Dr Darrick Carter | Vice President - Adjuvant Technology

Dr Darrick Carter, Vice President - Adjuvant Technology, I.D.R.I.

Darrick Carter is the Vice President of Adjuvant Technology at IDRI. His work centers on new immunomodulatory agents and formulations, as well as the process development necessary to take vaccines and therapeutic candidates from the lab to the clinic. Darrick is a biochemist/biophysicist with over 15 years of experience developing therapeutics and vaccines in the biotechnology industry. He has founded five companies, starting with a sole proprietorship biotech/internet startup, Proteinchemist.com, in 2001. Darrick previously worked at Corixa Corporation, where he led a new tuberculosis vaccine into human clinical trials and assisted as group leader for analytical biochemistry working on adjuvants and a commercial, radiolabeled mAb for non-Hodgkins lymphoma. In 2004, he founded and served as CEO of PAI Life Sciences Inc., a bioinformatics company with proprietary drug discovery technologies using artificial neural nets. Darrick also served as Chief Scientific Officer at a specialty pharmaceutical company focused on drug and device combinations, is a founding member of a company focused on immunotherapy in oncology, and a founding member of a device company working on inflammatory disorders. Darrick sits on the Scientific Advisory Boards of three local biotech companies and hosts a website for protein chemists. He has authored over 50 peer-reviewed papers and is inventor/co-inventor on more than 160 patent applications and issued patents. Darrick received his BSc summa cum laude from the department of Biochemistry and Biophysics at Oregon State University. He received his PhD from the Department of Biochemistry and Molecular Biology at Oregon Health and Science University.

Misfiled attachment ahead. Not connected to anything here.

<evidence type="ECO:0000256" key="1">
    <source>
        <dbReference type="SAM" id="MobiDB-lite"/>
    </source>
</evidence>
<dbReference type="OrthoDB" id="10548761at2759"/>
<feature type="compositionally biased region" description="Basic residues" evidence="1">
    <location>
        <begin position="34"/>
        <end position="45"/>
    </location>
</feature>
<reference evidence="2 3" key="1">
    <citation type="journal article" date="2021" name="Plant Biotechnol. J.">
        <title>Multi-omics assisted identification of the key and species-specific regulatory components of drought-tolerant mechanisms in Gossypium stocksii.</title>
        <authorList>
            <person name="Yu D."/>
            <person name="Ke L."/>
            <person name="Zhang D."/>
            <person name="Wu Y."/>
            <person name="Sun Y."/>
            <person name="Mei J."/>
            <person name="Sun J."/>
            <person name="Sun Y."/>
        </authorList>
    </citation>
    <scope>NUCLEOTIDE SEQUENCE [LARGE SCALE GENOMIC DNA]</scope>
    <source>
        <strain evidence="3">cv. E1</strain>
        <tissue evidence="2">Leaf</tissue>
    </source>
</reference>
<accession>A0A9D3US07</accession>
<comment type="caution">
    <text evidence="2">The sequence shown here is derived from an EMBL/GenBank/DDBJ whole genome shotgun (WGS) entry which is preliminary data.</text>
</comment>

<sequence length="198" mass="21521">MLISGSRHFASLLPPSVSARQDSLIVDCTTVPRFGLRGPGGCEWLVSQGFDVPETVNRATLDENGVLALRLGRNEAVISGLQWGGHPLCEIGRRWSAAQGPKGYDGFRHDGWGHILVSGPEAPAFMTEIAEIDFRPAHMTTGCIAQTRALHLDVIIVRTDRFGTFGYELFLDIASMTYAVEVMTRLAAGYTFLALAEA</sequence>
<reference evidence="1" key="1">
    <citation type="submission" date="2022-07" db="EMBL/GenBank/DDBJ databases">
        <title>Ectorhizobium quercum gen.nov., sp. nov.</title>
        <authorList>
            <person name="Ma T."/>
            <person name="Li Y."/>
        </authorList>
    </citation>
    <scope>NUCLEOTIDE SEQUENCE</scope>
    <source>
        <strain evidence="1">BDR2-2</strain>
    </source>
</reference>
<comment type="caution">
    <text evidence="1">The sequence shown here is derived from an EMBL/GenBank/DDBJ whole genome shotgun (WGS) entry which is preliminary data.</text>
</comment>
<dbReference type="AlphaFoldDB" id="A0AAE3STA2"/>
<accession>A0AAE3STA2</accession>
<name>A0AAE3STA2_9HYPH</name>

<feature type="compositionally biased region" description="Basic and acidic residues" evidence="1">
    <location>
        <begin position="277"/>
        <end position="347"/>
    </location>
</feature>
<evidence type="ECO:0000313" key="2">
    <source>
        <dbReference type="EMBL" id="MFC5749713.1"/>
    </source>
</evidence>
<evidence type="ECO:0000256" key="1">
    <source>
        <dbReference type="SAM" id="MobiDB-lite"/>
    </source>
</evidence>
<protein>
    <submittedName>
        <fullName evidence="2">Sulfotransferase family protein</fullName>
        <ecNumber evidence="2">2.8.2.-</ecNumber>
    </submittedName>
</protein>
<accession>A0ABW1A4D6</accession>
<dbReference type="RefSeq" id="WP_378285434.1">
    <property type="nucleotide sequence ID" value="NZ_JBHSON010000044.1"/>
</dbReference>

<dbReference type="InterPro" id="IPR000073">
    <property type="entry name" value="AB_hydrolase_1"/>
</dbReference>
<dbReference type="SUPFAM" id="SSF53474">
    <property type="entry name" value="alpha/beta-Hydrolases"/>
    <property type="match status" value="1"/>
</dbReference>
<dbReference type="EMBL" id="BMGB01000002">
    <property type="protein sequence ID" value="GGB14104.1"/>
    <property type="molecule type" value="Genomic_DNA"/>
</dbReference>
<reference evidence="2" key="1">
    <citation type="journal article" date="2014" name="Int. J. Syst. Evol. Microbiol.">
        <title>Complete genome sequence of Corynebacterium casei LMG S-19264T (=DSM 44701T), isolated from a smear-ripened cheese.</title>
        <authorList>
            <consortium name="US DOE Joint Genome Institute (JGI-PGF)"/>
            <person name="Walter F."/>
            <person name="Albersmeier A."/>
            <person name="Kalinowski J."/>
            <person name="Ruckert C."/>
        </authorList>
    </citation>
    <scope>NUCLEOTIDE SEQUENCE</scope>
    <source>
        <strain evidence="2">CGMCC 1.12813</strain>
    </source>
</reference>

Agenda Day 1 @ 09:45

What can we learn from vaccine development for infectious diseases that can be applied to cancer and vice versa?

  • Bridging infectious disease vaccines with cancer immunotherapy
  • Technologies that are applicable to both including RNA vaccines
  • How to stimulate both humoral and cell-mediated immunity that are likely paramount for successful cancer immunotherapeutics
  • Understanding infectious vaccine approaches and immunological responses to strengthen cancer immunotherapeutic strategies

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